Due-diligence needs thinking about for Investors when they are about to embark on an investment. However it’s just as applicable for those who are seeking investment to check out a potential Investor. In both cases you should verify that the person, business and facts as stated are correct.
That’s not being mistrustful it’s just being business-like and expected by all parties to a potential funding agreement.
There are several types of due-diligence, not all will necessarily be relevant and this list is not exhaustive, but does illustrate the common areas to consider:
- Are there IP (Intellectual Property) rights involved?
- Any pending litigation or disputes?
- Legal structure and ownership including share holdings and any restrictions
- Regulation or licences that may be necessary for doing business
- Verify financial information provided
- Obtain bank accounts and statements
- Examination of accounts and underlying performance of business
- Details of any property owned by the business, including mortgages
- The market that the business operates within and its market share
- Customers: list of major customers. Is the business dependant on just a few customers? Can you talk to some customers?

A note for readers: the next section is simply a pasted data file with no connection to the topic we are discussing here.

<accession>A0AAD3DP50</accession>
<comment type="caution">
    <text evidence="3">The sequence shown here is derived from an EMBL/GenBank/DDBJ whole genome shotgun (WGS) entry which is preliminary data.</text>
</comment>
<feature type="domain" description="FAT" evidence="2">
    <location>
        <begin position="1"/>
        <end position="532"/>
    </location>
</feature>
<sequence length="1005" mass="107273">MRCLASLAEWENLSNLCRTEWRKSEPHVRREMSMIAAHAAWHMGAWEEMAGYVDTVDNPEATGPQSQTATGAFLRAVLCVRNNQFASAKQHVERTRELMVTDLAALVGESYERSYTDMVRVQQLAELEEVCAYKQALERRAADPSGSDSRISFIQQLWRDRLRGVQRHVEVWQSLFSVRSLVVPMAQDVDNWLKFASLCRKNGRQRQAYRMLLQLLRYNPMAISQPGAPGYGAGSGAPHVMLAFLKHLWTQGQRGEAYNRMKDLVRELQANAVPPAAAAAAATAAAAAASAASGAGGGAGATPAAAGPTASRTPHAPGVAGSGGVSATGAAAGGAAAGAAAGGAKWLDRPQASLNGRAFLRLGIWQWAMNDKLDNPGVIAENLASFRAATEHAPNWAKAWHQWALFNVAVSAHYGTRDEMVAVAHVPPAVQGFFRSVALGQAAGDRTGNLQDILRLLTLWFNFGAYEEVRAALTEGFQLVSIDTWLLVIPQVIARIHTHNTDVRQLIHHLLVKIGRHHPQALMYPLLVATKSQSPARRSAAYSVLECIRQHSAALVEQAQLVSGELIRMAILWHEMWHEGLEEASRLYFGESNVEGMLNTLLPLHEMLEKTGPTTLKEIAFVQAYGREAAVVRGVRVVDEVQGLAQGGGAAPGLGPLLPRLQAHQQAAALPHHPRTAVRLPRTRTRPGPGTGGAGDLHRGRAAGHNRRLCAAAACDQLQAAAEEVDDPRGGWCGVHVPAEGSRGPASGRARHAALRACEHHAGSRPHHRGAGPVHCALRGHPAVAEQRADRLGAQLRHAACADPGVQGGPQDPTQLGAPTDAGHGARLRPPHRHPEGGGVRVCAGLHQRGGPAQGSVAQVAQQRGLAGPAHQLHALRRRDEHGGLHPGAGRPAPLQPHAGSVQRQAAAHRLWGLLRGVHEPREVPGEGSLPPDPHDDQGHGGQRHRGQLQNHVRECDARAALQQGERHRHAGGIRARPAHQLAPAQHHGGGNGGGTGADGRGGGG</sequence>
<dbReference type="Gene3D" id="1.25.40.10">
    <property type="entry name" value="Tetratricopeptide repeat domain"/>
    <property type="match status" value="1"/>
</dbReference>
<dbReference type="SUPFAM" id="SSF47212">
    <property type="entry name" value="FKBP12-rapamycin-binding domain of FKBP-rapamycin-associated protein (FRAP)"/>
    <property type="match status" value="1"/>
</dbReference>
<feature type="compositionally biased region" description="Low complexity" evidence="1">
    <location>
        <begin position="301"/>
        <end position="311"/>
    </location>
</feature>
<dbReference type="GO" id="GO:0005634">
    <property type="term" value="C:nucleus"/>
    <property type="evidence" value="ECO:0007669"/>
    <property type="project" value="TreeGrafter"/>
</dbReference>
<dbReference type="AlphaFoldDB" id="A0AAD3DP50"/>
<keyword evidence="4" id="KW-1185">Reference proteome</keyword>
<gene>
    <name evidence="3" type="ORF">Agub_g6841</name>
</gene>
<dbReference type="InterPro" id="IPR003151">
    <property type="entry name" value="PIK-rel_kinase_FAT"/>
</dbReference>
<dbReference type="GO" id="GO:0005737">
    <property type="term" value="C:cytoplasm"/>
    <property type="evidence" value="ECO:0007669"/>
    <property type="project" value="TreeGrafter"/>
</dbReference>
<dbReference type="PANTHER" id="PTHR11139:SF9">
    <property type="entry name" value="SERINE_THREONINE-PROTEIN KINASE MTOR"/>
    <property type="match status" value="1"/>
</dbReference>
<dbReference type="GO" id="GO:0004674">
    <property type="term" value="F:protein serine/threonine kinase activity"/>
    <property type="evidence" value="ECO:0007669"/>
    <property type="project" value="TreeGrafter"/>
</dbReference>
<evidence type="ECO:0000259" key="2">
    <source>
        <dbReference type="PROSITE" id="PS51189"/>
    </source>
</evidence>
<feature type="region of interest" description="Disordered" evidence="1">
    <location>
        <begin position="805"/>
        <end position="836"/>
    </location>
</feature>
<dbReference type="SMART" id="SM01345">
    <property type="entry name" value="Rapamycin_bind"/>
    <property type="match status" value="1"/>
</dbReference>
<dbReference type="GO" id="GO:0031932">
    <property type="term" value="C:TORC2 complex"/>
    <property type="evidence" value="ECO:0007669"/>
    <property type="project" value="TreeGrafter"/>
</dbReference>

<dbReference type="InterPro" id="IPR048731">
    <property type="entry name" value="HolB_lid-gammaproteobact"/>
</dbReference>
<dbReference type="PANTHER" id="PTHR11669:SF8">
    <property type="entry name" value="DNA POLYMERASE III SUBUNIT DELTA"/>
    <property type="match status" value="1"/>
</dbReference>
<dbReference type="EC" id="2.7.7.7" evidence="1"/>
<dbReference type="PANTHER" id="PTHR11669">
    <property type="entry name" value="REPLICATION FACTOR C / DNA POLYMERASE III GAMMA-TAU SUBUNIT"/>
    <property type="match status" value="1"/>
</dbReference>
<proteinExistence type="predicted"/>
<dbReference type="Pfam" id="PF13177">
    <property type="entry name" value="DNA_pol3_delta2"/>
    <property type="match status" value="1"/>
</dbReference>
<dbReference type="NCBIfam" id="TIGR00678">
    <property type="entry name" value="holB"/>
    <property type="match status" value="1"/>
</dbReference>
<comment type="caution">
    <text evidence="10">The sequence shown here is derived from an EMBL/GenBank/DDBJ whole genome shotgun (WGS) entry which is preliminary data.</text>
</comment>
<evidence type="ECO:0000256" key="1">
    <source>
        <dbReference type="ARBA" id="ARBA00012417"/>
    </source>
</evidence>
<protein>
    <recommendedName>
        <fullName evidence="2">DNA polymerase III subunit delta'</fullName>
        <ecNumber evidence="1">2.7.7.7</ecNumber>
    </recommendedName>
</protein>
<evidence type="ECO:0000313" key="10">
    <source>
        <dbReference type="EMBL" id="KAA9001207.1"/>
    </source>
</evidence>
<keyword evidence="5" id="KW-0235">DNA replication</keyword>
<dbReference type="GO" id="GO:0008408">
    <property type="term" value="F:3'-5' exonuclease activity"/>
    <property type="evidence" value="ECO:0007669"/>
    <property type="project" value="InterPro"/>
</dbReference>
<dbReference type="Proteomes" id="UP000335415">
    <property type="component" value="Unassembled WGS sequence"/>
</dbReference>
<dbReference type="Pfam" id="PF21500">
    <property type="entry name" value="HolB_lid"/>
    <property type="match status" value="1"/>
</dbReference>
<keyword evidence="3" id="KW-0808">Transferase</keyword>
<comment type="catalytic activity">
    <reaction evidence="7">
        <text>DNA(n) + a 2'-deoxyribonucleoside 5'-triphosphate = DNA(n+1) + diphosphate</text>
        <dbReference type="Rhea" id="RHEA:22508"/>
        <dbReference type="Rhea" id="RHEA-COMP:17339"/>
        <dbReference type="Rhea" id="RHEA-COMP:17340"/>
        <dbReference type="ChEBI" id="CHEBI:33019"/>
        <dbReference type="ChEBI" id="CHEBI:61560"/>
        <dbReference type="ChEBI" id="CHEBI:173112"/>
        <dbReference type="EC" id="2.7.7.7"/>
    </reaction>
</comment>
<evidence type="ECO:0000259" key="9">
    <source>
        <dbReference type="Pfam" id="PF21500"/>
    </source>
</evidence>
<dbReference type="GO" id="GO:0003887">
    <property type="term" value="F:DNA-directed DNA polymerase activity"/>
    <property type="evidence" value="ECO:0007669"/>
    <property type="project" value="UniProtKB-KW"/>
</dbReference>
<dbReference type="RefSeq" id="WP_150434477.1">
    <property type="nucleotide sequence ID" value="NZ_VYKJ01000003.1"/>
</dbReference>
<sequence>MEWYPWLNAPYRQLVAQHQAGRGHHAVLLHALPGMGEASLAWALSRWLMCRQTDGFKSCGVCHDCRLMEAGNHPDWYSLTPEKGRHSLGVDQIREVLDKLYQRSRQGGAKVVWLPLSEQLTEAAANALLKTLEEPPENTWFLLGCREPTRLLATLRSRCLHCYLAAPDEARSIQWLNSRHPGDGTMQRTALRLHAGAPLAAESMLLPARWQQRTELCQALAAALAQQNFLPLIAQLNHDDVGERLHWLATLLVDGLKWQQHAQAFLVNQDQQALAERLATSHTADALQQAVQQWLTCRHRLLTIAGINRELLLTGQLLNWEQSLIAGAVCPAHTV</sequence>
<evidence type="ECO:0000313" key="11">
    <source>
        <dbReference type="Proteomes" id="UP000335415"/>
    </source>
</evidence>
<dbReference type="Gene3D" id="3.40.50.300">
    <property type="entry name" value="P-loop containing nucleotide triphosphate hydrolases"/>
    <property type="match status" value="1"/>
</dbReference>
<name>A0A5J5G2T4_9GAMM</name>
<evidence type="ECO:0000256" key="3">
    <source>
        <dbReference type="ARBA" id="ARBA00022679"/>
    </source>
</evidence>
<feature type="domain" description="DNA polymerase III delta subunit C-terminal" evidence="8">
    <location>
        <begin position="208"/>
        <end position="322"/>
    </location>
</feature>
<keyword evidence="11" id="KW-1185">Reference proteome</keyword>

- Suppliers: list of major suppliers. Is the business dependant on a few suppliers?
- Competitors and the unique advantage that this business may have.
- Assumptions that lie behind the business plan
- Insurances held
- Guarantees and terms & conditions of sale that the business gives
- Management background check
- Key personnel staying / losing
- Pension commitments
IT / Systems
- Hardware and important software used within the business
- State of the systems, are they up-to-date, using appropriate technology
- Compatibility to any existing systems if merging businesses
For Investors, where possible always use professional legal and accounting firms who will have a VERY detailed question check list for carrying out due-diligence. For smaller or even start-up businesses it may be that a simple management check and time taken to understand the market and the advantages of the business is enough. That is for you to decide, but you must make sure you do all necessary to verify people and facts.
Both Investors and Business Owners should be aware that due-diligence takes time and can be detrimental for the business when the owner is distracted from normal operating duties by needing to find all the due-diligence documentation required and in answering the questions raised, but it is an essential part of selling or getting investment.